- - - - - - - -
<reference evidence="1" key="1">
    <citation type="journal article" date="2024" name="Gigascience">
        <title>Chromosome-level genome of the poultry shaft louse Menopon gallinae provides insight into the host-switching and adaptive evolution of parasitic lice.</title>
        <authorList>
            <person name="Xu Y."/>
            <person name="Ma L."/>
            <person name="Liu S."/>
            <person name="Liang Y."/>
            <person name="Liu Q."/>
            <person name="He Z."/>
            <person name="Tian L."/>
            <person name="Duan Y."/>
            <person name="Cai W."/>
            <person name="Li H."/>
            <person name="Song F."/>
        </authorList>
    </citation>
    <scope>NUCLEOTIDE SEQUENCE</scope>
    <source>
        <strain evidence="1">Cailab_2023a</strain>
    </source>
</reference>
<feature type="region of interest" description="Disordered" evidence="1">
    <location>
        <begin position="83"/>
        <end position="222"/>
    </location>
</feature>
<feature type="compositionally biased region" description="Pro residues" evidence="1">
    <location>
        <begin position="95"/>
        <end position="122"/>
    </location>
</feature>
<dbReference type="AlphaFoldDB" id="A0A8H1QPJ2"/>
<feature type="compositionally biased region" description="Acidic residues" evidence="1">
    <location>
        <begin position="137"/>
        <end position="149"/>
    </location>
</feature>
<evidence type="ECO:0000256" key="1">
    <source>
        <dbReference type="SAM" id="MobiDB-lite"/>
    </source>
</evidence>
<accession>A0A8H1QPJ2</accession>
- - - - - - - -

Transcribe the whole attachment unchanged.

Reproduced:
<reference evidence="1" key="1">
    <citation type="journal article" date="2024" name="Gigascience">
        <title>Chromosome-level genome of the poultry shaft louse Menopon gallinae provides insight into the host-switching and adaptive evolution of parasitic lice.</title>
        <authorList>
            <person name="Xu Y."/>
            <person name="Ma L."/>
            <person name="Liu S."/>
            <person name="Liang Y."/>
            <person name="Liu Q."/>
            <person name="He Z."/>
            <person name="Tian L."/>
            <person name="Duan Y."/>
            <person name="Cai W."/>
            <person name="Li H."/>
            <person name="Song F."/>
        </authorList>
    </citation>
    <scope>NUCLEOTIDE SEQUENCE</scope>
    <source>
        <strain evidence="1">Cailab_2023a</strain>
    </source>
</reference>
<feature type="region of interest" description="Disordered" evidence="1">
    <location>
        <begin position="83"/>
        <end position="222"/>
    </location>
</feature>
<feature type="compositionally biased region" description="Pro residues" evidence="1">
    <location>
        <begin position="95"/>
        <end position="122"/>
    </location>
</feature>
<dbReference type="AlphaFoldDB" id="A0A8H1QPJ2"/>
<feature type="compositionally biased region" description="Acidic residues" evidence="1">
    <location>
        <begin position="137"/>
        <end position="149"/>
    </location>
</feature>
<evidence type="ECO:0000256" key="1">
    <source>
        <dbReference type="SAM" id="MobiDB-lite"/>
    </source>
</evidence>
<accession>A0A8H1QPJ2</accession>